Consider the plight of the parent-coach. Always first to arrive at practices and games and last to leave. Part instructor, part hand-holder, and part sherpa, the parent-coach must contend with not just impressionable/whacked out children and hormonally-imbalanced young adults but with their vested and (sometimes) neurotic parents. In the best of times, the parent-coach is hailed as a role model and mentor. The worst of times, players snicker (and parents bicker) behind their back — and often to their face.
As the father of four, I coached youth sports for thirteen years. Coaching baseball, basketball, and soccer, I saw my share of inside-the-park home runs and muffed fly balls, fast breaks and air balls, beautiful goals and whiffs inside the eighteen box. I coached boys and girls teams, butterfly chasers and future college athletes, teams competing for district championships and teams racing to the bottom.
I didn't coach alone — volunteer coaching is rarely a solo pursuit. I had the good fortune of coaching with dozens of well-meaning parents sharing their passion and zeal for the game and making a positive difference in kid's lives. On the other hand, I coached with (and against) some real doozies — former athletes pining for their glory days, coaches obsessed with their eleven-year-old making it to the pros, and unhinged adults who yell and scream and equate self-worth with batting averages, goals, and three-point baskets. I've seen it all, and then some.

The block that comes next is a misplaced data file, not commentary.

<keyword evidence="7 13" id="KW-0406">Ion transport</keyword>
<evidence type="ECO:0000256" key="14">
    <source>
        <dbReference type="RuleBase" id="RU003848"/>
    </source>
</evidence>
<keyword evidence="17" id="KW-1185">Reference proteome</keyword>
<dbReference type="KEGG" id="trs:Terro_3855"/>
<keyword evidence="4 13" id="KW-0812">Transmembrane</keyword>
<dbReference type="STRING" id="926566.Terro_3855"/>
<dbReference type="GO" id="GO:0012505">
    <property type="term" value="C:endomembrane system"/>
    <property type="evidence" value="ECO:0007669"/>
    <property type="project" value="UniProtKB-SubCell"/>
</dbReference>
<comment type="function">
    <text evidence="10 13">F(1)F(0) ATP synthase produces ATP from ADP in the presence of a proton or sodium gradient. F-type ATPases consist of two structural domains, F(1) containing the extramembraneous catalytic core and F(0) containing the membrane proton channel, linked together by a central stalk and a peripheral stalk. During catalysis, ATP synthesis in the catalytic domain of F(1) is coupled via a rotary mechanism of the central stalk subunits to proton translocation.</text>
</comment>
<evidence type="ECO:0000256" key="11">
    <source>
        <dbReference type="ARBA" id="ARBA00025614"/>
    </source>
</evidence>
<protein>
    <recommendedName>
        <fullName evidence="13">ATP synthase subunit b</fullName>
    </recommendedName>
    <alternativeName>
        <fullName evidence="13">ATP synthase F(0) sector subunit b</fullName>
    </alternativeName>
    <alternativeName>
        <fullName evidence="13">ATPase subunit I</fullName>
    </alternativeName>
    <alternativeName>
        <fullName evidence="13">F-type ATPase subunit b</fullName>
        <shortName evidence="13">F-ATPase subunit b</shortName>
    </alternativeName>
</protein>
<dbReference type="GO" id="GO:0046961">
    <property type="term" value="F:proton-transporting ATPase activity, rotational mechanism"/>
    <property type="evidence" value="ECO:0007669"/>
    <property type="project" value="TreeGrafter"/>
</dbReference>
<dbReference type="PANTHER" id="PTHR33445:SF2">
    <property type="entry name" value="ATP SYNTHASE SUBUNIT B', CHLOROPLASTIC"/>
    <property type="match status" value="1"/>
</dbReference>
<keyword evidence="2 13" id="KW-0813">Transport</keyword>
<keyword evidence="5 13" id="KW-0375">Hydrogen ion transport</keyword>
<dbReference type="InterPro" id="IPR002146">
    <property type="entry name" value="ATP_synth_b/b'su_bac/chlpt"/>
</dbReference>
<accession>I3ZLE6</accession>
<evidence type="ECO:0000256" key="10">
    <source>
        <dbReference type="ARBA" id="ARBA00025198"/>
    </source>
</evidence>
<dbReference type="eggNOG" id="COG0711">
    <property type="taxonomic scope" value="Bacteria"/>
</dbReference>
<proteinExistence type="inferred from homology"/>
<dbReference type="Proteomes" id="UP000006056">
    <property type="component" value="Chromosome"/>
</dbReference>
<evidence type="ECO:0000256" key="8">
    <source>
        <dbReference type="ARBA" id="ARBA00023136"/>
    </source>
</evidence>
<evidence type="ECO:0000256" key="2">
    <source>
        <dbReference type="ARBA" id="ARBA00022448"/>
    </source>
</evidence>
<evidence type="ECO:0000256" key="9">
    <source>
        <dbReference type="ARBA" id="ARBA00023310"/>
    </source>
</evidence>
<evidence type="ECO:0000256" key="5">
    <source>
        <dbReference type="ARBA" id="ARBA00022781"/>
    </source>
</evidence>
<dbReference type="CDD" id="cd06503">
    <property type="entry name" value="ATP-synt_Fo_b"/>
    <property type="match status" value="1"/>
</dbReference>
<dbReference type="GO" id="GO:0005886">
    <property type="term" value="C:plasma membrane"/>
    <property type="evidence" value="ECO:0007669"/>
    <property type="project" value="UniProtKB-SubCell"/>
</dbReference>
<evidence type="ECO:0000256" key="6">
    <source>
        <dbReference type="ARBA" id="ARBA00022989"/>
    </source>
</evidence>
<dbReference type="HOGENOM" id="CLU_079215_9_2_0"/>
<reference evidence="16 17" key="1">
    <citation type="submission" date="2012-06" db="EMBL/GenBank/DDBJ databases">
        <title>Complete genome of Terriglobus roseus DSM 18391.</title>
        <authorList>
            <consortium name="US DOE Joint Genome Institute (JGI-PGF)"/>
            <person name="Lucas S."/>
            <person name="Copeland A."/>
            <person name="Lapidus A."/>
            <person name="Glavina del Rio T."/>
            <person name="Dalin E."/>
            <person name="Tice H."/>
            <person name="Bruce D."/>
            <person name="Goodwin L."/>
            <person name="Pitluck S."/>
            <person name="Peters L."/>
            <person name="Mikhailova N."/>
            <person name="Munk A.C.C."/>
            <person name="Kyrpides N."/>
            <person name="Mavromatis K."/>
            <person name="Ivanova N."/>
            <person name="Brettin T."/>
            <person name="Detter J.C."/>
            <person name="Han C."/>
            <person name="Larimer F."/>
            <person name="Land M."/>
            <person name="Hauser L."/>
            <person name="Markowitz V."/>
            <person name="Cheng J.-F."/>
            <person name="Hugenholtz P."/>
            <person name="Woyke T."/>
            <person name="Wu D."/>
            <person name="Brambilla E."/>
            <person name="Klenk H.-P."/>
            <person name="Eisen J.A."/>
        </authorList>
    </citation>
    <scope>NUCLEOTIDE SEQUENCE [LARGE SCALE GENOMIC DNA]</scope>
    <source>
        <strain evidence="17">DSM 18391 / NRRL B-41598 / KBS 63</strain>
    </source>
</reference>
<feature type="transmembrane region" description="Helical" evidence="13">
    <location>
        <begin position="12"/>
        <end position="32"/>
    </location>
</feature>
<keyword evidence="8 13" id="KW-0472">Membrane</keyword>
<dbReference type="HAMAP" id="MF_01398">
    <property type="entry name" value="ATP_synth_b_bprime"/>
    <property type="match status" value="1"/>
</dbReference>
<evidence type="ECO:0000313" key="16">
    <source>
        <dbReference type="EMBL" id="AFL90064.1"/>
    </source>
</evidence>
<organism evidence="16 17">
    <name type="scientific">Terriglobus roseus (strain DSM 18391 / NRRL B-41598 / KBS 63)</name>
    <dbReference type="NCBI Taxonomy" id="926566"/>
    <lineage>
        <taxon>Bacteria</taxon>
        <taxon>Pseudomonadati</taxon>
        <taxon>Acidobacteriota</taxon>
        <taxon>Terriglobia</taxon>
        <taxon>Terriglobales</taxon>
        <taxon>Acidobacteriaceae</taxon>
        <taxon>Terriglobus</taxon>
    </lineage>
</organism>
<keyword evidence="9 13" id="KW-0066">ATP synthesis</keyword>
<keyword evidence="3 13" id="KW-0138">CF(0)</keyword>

At the end of the day, volunteer coaches don't always get the respect or recognition they deserve. Why? The biggest problem — and challenge — to overcome is the perception that parents coach for the wrong reason. As one father remarked, “You can always pick out the coach’s kid: they’re wearing number seven, playing shortstop and batting third.” In other words, nepotism is a stigma that has tainted parent-coaching since the first papa (or mamma) left the stands and stepped onto the sidelines. “There’s a reason why they’re called parent-coach, not coach-parent” the father added.
He had a point. I've seen coaches anoint their son or daughter as team captain, others label their kid a “starter” before the first day of practice, and still worse, offer nothing but denunciations and demeaning epithets to other players but break into a full-throttled cheer and practically jump out of their socks when their progeny accomplishes the most mundane task like sending a dribbler to third base or sinking a foul shot. It's as embarrassing as it is inappropriate.
Despite the sticky conflation of the two roles of parenting and coaching, youth sports would be far worse off without dads and moms stepping up to the plate to volunteer. Paid coaches are the domain of club sports — and “pay to play” is a hallmark of social-economic inequality. Youth sports would be inaccessible to a majority of children whose families can’t or won’t ante up stiff fees for club sports. As one parent is fond of saying, “Parent coaching: You can’t live with ’em, and you can’t live without ‘em.”